Is Bankruptcy The Same Everywhere? Part 2

01 Jul Is Bankruptcy The Same Everywhere? Part 2

One year ago, I posted a blog on this website discussing some of the ways that the bankruptcy law was applied differently in different locations throughout the country. In that blog I discussed the fact that states had vastly different exemption laws, and that in some states a debtor in bankruptcy could protect an unlimited amount of equity in their residence, while in others, they could protect as little as $10,000.

I also discussed the fact that bankruptcy courts have interpreted the new Bankruptcy law (BAPCPA) in very different and sometimes opposite ways. An example I cited was whether or not you could “cram down” a vehicle purchased in the past 2 1/2 years if there was a negative trade in on the new vehicle. Some courts say yes, and some say no. Both of these disparities continue to exist, but there have been several other areas where courts continue to conflict over the interpretation of provisions in the current bankruptcy law.

Some of the current major disparities include the following issues:

*Do you have to prove actual damages to recover from a creditor who willfully violates the automatic stay?
*On the means test, can a debtor without an actual car payment deduct the standard amount for vehicle ownership?
*On the means test, can a debtor whose intent is to surrender collateral still take the deduction for that secured debt?
*Can the repayment of a 401(k) loan be considered a special circumstance?
*What are the requirements for a creditor to withstand an objection to their proof of claim?
*Does failure to file the credit counseling certificate mandate the dismissal of the bankruptcy case?
*In a Chapter 7, does funding a retirement plan demonstrate abuse?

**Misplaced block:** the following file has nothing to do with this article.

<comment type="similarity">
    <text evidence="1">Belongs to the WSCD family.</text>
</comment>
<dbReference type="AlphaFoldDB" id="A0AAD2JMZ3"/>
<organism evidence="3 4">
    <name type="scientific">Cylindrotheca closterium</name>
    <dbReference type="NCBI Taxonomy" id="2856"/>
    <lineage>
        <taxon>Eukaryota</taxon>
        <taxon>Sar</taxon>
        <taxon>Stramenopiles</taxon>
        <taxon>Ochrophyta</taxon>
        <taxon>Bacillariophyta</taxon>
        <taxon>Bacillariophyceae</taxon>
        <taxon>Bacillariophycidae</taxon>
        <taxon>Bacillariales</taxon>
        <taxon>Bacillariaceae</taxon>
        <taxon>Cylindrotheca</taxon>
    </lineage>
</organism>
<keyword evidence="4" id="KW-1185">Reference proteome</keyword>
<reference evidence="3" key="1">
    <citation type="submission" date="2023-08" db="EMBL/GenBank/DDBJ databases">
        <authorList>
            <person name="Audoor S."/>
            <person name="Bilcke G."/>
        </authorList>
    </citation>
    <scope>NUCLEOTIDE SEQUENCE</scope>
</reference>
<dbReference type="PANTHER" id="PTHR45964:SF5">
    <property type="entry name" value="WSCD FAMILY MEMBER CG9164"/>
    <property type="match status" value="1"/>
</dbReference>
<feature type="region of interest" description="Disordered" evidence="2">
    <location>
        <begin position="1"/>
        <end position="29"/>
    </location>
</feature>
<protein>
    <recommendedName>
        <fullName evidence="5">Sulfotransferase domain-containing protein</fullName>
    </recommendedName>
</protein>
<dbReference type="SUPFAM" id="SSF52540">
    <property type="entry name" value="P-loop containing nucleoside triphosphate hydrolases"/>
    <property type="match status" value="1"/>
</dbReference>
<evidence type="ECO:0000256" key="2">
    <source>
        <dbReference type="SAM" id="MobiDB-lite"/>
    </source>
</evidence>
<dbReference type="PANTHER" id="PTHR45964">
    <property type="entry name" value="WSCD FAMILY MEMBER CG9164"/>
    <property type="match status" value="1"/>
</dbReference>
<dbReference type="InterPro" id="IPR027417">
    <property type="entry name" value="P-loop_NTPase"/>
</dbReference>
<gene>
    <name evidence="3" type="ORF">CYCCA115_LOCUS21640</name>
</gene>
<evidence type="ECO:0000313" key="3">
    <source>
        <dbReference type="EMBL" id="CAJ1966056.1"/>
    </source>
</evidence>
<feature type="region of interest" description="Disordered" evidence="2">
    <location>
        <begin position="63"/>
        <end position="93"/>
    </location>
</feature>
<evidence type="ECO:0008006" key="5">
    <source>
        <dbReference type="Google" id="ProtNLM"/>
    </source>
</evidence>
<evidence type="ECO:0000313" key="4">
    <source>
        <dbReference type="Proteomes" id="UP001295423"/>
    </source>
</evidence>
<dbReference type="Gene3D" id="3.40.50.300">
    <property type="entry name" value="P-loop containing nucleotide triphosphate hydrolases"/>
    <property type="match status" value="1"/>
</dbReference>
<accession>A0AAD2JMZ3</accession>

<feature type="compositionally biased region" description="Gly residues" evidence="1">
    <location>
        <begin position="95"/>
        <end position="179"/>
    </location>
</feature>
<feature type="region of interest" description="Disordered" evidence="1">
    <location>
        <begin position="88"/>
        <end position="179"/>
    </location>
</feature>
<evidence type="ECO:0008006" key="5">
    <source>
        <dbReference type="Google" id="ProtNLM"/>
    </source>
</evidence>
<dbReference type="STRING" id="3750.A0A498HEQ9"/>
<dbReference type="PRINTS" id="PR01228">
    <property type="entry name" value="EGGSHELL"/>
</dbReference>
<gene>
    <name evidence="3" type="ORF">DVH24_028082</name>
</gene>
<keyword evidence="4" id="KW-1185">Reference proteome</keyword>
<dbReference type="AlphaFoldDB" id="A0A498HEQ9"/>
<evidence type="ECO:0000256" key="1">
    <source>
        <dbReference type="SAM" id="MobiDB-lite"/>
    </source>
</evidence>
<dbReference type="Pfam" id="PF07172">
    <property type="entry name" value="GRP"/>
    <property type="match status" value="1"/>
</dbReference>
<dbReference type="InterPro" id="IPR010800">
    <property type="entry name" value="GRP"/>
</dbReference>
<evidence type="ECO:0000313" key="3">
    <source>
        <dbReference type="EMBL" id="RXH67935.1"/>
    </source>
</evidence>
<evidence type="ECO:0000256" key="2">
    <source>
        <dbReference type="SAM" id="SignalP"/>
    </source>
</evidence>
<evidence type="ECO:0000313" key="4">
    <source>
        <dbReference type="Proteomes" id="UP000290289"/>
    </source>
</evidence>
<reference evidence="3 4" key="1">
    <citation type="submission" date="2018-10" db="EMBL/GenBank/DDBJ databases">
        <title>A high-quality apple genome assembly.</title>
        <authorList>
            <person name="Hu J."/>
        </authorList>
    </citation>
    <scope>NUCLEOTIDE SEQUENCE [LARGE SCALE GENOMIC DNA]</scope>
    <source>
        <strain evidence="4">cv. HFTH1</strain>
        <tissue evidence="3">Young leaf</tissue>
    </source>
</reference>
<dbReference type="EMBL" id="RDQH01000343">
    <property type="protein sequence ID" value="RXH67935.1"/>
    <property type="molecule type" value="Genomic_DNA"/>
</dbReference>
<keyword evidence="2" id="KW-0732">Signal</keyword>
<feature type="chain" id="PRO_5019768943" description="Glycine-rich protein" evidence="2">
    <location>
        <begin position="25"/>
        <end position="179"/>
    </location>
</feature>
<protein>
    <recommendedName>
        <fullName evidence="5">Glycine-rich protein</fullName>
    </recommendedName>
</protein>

*In a Chapter 13, is surrender of security in full satisfaction of the entire debt permitted?
*How is “projected disposable income” determined?
*How is the “applicable commitment period” determined?
*Can an above median debtor get an early discharge?
*What determines a debtor’s household size?
*Does the means test apply to debtors who convert from Chapter 13 to Chapter 7?

The fact that your bankruptcy issues may be resolved very differently than the same issue for a debtor in another location (or before a different judge) is another reason you need to be sure that your bankruptcy lawyer is very aware of what the judge in your case is likely to rule on the issues in your case. It is also important for your attorney to be up to date on what other judges have decided, so s/he can push the envelope in your case and get the best result possible for you.

A year ago I asked the question…is it fair that a debtor in one place gets a better deal in their bankruptcy than a debtor in another place? The answer is still no.

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Peter Orville is a bankruptcy lawyer in Binghamton, located in the Southern Tier of New York. He is a member and New York co-chair of the National Association of Consumer Bankruptcy Attorneys.
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